Fed Takes the Fear Out of Markets as BlackRock Backs Yellen Moveby , , and
Treasury volatility measure declines the most in a year
VIX tumbles as Nikkei options index falls most since August
Federal Reserve Chair Janet Yellen has convinced investors around the world to breathe a little easier.
Measures of anxiety in bond, currency and equity markets declined after Yellen said the U.S. economy is improving and the central bank is in no rush to raise interest rates again after the first increase in almost a decade on Wednesday.
A Merrill Lynch index of anticipated price swings in Treasury notes dropped the most in a year, while volatility expectations for euro-dollar over one month slid to the lowest level since February -- on track for the biggest monthly net decline since April 2009. Gauges of protection against stock swings fell from the U.S. to Hong Kong and Europe, where the VStoxx Index headed for its biggest plunge since August.
“The uncertainty about when they’re going to start raising is out the way,” said Ayako Sera, a Tokyo-based market strategist at Sumitomo Mitsui Trust Bank Ltd., which has $453 billion under management. “I can breath a sigh of relief about that” after waking at 4 a.m. to read the Fed’s statement, she said.
Volatility indexes climbed earlier this month as investors positioned for the start of a new era in U.S. monetary policy, having been whipsawed in September when the Fed’s decision to keep interest rates at a record low surprised some analysts. Growing stress in America’s junk bond market and plunging commodities kept traders on edge in the run-up to Wednesday’s policy meeting.
While continued volatility in financial markets is inevitable, investors should view the Fed’s move as “good news,” BlackRock Inc. said in an e-mailed note. The world’s biggest money manager prefers stocks over bonds, predicting that U.S. interest rates will remain low “for some time.”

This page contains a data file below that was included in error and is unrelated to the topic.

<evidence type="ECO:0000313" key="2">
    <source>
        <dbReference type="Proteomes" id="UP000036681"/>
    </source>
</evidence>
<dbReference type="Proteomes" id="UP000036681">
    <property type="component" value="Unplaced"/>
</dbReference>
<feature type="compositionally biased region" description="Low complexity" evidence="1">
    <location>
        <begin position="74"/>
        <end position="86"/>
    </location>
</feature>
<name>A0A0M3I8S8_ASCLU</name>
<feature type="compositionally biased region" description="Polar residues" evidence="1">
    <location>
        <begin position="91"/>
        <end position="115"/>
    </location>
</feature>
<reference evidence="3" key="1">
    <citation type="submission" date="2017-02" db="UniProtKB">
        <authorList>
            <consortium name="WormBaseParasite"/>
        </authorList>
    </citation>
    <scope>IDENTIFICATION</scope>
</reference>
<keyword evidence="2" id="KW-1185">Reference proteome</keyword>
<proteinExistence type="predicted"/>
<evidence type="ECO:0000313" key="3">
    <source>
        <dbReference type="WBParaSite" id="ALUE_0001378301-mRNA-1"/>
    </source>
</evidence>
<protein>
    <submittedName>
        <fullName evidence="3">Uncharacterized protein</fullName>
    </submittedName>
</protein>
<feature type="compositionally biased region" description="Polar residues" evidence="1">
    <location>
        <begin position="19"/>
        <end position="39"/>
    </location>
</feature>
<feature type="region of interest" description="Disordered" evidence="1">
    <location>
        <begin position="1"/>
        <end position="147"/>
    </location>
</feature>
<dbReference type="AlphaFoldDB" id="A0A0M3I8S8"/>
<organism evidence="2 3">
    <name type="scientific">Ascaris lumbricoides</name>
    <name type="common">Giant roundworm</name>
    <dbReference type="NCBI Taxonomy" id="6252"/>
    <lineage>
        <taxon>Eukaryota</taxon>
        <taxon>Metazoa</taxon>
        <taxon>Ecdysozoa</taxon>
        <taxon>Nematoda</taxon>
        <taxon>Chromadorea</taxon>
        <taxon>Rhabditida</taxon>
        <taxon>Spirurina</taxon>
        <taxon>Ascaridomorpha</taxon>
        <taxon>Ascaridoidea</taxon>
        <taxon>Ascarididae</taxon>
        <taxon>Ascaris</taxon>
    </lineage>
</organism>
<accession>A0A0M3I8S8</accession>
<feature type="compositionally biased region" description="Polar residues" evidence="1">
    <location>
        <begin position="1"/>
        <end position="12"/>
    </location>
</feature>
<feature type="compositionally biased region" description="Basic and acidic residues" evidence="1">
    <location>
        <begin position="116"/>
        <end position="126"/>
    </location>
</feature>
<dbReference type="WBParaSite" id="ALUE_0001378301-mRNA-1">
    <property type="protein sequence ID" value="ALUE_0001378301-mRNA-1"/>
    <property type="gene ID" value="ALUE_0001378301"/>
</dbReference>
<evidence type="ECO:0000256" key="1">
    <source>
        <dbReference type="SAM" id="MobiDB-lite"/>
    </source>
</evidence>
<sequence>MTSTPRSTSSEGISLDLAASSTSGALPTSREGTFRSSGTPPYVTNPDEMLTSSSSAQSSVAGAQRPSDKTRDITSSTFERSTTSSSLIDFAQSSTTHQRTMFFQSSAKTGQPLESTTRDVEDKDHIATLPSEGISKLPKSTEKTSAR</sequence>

Global equities rallied after Yellen said the Fed’s decision reflects its confidence in America’s economy. The Standard & Poor’s 500 Index climbed 1.5 percent on Wednesday, while the MSCI Asia Pacific Index added 0.9 percent on Thursday and the Stoxx Europe 600 Index rose 1.9 percent at 1:04 p.m. in London. Futures on the S&P 500 also gained.
The Chicago Board Options Exchange Volatility Index, a gauge of anxiety in stock markets known as the VIX, tumbled 15 percent on Wednesday after last week climbing to a two-month high. The Nikkei Stock Average Volatility Index, which just two days ago traded at the highest level since October, sank 13 percent. Hong Kong’s HSI Volatility Index and the India VIX fell the most since September, while the VStoxx lost 15 percent.
One-month implied volatility for the dollar versus the yen declined for a third day after dropping on Wednesday by the most since October. The Merrill Lynch MOVE index of implied volatility in Treasuries retreated 12 percent.
“The well behaved nature of bond and equity markets overnight speaks to the Fed delivering on expectations,” said Andrew Swan, head of Asian equities in Hong Kong at BlackRock, which oversees about $4.5 trillion worldwide. “Gradual rate increases will lead to a period of normality for rates and growth in Asia. This is our favored scenario.”